Showing that sauce for the goose invariably ferments into sauce for the gander, students and teachers from Wilcox’s Japanese language program took to the podium May 23 to ask for more sections of advanced Japanese.
The other important action of the evening was board approval of a “flexibility” policy with regard to Tier III categorical funding (this is funding that’s earmarked, but which can be used for other things – unlike Tier I and II funds – but only if the board votes to make the funds transferable to unrestricted general funds).
Not approving the flexibility policy, Plough told the board, would limit its ability to manage the district’s budget for the upcoming year, as the district’s revenue won’t be known until next month. Without the policy, the district must offer the designated programs, regardless of a changing budget. Plough also noted that schools have yet to see the specifics of the governor’s proposed restructuring of education funding and, under the circumstances, should leave itself the maximum flexibility.
Even something this routine couldn’t get done without parliamentary fiddle-faddle, as Trustee Chris Stampolis insisted on separating – “bifurcating” – the motion to approve flexibility into two motions (although it was clear that he had no support on the board for this). The first motion approved flexibility for all grants except GATE and Music & Art (passed 7-0), and the second approved flexibility specifically for those grants, with Stampolis casting the sole ‘no’ vote.
Stampolis also came in for some questioning from SCUSD resident and former teacher Vickie Larsen Fairchild, about his ties with construction unions – he appeared at an April Santa Clara City Council meeting representing an East Bay trade union – at a time when the district is letting a significant number of contracts for bond-funded construction.
“All contracting is handled by staff,” responded Board President Christine Koltermann. “The board doesn’t see any of it until it comes to us in our agenda packet. We don’t see any of it all. Contractors are not allowed to contact board members – anyone contacting the board is disqualified.” Stampolis didn’t comment on the matter.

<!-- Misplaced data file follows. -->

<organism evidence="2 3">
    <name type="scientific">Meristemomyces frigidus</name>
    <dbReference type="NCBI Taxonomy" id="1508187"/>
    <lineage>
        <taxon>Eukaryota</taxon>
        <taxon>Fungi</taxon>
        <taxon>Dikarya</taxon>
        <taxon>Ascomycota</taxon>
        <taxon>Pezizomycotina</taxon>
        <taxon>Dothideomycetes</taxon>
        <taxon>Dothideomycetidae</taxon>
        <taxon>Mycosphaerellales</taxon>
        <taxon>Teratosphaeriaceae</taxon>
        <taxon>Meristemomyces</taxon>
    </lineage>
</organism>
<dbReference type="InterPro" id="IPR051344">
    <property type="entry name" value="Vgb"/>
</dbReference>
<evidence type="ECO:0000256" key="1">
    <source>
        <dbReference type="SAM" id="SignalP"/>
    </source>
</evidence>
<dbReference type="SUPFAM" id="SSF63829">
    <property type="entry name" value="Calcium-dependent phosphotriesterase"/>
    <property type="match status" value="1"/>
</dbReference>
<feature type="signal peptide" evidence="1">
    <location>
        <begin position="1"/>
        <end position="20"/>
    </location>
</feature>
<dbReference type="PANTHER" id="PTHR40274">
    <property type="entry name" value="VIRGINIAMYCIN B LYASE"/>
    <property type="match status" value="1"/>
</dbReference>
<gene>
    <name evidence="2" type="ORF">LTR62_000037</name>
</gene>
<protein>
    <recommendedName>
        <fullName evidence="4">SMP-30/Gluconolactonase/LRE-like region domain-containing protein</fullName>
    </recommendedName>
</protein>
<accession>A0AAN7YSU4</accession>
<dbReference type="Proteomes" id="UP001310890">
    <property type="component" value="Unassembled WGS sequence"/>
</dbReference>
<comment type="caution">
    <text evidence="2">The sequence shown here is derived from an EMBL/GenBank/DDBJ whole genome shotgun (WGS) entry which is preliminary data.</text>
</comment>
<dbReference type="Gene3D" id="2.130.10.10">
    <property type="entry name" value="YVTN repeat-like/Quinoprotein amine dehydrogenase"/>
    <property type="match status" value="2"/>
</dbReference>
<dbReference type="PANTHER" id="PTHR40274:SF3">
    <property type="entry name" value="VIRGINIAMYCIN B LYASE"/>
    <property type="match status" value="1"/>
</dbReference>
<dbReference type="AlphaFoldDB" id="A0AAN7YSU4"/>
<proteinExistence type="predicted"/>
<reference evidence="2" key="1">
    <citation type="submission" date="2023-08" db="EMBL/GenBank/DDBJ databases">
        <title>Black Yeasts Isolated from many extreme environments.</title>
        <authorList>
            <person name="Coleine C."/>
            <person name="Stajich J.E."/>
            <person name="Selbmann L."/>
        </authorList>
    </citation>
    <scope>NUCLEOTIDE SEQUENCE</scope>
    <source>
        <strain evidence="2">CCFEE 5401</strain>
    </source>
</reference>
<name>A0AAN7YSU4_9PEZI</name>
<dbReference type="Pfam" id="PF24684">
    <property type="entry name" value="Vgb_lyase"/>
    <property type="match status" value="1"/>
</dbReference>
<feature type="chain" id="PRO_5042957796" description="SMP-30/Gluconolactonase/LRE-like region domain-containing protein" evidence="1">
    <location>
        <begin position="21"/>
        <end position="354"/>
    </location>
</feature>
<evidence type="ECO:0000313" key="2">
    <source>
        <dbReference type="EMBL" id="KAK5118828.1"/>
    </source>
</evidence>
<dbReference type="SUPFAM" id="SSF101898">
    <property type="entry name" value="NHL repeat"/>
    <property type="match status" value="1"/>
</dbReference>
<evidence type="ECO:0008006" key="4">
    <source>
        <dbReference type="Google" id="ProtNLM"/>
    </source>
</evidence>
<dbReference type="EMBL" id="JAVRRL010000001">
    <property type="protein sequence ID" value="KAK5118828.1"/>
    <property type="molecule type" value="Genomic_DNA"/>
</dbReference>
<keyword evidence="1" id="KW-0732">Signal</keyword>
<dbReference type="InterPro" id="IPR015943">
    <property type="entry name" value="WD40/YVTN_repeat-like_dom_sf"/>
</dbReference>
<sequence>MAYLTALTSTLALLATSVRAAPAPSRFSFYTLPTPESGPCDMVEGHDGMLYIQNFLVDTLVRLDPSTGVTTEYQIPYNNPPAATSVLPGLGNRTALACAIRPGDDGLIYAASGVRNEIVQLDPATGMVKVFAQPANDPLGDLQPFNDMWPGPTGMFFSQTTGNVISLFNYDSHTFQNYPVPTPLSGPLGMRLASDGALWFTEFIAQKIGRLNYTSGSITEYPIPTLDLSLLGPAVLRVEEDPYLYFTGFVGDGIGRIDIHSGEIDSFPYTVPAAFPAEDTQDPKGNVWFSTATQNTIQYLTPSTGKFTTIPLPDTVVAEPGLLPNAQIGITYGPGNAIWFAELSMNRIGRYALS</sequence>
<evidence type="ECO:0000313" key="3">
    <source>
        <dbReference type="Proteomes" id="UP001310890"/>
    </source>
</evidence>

Later in the meeting, Fairchild questioned Bendis and Koltermann’s participation in an interview with a prospective principal. “You do not have authority to join these interviews. I request an agenda item about that.”
“Dr. [Stanley] Rose is making the final decision on hiring,” responded Koltermann, “and he asked myself and Dr. Bendis to sit in the back…He invited us because he could not be there. We did not ask questions and we did not vote.” Rose, the district’s new Superintendent, was not at last week’s meeting to address the question himself.
Mission College Center for Innovation and Technology (MC2IT) Gets Go-Ahead
Last week the West Valley-Mission Community College Board of Trustees unanimously voted to fund the Mission College Center for Innovation and Technology (MC2IT).
“Elected officials have been talking about promoting Science and Technology in this country most of my life,” said Trustee Chad Walsh. “I am proud of my fellow Trustees for stepping up and doing it. MC2IT promotes technology internships, education, seminars, career technical education, and will move the ball forward in our effort to promote Science, Technology, Engineering, and Math and support high tech in our region.” For information visit http://mc2it.missioncollege.edu/.